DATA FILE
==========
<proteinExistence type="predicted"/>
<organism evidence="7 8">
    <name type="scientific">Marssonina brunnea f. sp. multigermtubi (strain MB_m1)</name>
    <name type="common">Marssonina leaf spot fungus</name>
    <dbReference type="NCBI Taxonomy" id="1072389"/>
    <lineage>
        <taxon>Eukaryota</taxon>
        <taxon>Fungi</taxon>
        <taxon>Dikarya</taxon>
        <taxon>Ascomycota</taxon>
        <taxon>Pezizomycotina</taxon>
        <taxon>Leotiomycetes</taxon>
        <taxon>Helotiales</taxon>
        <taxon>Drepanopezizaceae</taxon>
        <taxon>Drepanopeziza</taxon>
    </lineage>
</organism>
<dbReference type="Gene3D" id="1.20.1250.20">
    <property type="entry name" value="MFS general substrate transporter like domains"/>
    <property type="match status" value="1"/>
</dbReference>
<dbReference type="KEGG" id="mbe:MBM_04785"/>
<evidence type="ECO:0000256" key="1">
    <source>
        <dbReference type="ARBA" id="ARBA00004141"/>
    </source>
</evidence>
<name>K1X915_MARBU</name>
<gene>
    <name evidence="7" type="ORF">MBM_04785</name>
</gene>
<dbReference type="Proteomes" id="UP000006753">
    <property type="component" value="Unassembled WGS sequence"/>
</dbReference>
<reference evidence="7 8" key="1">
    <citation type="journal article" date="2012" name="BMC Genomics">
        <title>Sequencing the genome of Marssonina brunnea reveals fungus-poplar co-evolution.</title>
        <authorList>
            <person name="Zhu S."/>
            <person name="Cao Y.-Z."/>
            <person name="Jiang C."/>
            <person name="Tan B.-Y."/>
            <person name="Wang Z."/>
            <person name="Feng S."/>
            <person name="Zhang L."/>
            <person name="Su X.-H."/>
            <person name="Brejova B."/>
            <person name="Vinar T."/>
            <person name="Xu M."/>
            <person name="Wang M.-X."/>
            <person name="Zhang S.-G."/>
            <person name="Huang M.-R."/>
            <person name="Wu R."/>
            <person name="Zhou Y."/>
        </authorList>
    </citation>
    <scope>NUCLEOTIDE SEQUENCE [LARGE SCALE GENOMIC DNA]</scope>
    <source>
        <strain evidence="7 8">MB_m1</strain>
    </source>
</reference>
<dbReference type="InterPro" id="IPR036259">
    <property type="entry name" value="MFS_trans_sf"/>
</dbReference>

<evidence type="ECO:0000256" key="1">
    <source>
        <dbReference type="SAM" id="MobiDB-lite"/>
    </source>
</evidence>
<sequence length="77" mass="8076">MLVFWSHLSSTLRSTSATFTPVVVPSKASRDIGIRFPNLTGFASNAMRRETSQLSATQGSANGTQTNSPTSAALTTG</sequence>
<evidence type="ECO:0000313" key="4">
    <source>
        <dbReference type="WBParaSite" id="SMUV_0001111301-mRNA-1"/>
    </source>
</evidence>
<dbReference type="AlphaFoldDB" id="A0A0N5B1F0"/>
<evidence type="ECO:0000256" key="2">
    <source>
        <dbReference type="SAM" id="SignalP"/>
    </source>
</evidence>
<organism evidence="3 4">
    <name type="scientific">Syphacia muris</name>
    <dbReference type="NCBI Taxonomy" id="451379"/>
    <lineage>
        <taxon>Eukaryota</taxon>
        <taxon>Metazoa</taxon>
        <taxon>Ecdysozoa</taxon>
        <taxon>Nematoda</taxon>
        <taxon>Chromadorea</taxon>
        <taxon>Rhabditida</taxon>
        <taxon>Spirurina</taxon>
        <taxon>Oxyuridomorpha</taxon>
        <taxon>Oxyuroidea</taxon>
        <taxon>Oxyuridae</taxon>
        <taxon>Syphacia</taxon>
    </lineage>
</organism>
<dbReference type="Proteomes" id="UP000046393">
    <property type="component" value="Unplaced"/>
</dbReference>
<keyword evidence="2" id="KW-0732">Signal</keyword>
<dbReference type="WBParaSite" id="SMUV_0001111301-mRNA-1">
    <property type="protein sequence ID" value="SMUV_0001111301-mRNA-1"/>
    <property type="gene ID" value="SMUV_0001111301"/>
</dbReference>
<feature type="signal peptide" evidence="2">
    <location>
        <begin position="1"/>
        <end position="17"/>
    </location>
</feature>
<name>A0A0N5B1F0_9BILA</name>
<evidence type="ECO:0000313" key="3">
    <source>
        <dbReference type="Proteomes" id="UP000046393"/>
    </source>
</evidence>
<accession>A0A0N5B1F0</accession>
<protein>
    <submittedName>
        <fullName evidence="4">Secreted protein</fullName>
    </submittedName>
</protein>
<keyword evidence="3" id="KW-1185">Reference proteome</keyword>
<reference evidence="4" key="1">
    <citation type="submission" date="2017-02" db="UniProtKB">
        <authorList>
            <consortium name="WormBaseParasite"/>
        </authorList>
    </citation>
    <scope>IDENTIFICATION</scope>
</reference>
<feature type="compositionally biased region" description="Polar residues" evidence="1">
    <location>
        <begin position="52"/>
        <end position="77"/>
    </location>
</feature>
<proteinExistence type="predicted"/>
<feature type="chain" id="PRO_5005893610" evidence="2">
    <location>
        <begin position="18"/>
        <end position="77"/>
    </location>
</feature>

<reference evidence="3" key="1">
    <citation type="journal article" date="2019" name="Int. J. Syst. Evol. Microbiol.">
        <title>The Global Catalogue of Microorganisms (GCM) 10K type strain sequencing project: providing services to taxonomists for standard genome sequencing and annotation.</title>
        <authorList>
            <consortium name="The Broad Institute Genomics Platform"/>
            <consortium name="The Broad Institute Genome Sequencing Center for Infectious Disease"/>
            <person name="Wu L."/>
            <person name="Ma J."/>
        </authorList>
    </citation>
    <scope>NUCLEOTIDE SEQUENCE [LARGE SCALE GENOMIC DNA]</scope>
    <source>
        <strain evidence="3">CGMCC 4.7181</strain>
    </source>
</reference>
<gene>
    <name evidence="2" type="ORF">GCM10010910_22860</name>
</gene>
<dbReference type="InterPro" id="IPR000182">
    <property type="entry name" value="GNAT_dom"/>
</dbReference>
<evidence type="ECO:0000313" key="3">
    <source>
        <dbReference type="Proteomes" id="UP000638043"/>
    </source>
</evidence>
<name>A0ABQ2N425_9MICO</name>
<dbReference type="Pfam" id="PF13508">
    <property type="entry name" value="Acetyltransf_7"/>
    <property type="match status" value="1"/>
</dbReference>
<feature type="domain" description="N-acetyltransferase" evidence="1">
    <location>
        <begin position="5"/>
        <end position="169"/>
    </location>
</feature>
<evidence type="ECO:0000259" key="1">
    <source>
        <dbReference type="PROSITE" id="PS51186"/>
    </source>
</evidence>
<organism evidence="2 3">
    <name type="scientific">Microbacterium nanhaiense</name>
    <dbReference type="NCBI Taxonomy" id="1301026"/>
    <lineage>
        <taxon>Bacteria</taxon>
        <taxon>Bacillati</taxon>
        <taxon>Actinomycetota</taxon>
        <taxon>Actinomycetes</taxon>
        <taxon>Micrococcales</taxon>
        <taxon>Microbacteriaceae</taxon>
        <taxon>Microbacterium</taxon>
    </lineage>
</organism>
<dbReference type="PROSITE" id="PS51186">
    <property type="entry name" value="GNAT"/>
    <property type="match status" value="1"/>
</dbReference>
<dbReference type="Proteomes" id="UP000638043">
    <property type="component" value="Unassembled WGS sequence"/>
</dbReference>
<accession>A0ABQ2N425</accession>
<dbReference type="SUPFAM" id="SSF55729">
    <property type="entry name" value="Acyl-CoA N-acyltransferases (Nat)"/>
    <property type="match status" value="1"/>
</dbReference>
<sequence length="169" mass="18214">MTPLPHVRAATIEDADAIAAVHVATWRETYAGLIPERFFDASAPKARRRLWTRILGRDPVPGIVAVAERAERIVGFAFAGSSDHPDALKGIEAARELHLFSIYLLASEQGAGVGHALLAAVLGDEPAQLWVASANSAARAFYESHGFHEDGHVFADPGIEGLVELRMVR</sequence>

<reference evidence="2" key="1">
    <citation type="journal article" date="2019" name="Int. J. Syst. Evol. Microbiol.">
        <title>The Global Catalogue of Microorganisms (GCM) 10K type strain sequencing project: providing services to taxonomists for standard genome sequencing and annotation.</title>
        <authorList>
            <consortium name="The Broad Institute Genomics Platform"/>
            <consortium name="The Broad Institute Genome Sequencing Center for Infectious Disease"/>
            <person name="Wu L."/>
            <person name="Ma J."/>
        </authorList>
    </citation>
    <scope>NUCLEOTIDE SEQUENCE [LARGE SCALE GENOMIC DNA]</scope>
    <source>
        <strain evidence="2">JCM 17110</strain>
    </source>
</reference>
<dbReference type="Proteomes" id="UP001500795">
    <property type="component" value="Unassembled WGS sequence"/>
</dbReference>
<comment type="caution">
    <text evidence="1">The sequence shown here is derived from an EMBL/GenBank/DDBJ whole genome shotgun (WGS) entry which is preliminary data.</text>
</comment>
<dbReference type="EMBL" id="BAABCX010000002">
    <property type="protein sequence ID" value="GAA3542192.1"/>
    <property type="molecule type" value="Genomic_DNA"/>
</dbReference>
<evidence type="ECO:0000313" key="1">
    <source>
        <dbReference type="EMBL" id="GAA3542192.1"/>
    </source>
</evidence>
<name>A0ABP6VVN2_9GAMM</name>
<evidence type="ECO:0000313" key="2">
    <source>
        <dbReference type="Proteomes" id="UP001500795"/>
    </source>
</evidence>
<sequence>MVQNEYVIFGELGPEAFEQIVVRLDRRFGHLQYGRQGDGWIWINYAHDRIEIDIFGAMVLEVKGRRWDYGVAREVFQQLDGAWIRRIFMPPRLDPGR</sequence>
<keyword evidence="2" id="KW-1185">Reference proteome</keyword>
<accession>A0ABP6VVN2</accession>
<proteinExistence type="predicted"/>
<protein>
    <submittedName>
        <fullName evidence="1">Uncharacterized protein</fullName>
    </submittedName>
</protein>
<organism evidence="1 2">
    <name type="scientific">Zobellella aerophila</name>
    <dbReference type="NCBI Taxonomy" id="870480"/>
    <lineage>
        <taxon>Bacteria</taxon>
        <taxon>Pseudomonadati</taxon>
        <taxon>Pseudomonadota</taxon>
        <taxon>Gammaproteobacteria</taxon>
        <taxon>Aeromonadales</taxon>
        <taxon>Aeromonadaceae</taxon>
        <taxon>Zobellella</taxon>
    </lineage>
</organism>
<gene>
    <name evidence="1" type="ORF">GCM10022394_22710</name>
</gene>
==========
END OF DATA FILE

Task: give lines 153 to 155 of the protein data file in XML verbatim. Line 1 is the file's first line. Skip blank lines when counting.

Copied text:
            <person name="Wu L."/>
            <person name="Ma J."/>
        </authorList>